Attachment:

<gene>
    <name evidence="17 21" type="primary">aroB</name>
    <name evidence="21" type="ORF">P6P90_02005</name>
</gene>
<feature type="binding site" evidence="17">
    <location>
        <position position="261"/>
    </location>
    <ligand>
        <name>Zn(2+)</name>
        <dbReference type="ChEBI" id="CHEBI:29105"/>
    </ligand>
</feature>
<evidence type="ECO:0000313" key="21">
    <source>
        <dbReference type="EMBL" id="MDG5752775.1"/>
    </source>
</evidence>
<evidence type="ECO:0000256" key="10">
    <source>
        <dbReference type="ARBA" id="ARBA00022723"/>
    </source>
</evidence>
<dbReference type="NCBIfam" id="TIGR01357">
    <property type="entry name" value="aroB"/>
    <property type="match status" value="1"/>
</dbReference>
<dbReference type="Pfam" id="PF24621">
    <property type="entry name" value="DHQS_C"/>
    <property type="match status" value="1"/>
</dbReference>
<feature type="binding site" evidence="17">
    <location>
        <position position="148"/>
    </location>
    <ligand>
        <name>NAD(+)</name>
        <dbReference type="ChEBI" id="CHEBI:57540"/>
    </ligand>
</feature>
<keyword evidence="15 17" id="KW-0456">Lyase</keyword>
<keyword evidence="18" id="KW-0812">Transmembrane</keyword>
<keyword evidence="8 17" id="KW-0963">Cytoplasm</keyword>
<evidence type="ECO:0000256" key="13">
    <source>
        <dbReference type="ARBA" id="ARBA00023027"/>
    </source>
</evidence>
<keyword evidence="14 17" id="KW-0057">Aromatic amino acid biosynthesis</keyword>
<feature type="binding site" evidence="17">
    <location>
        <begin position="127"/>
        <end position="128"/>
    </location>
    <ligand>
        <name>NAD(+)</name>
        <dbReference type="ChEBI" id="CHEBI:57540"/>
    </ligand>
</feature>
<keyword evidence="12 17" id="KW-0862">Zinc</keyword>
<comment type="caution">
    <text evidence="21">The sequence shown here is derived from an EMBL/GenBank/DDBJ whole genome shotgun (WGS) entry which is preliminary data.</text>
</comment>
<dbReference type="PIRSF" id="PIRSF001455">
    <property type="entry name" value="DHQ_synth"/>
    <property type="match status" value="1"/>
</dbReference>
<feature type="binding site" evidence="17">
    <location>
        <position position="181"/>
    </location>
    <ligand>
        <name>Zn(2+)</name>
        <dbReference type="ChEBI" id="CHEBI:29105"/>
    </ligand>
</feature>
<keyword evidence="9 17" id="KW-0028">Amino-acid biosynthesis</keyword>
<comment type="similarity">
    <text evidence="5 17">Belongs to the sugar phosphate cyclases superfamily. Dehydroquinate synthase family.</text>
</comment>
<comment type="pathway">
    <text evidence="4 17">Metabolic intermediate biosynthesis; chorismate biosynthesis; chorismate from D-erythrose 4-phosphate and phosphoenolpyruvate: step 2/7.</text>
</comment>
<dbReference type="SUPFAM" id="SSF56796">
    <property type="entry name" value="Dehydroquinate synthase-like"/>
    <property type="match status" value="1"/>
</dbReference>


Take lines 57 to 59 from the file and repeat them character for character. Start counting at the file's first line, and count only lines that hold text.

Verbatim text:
        <dbReference type="ChEBI" id="CHEBI:57540"/>
    </ligand>
</feature>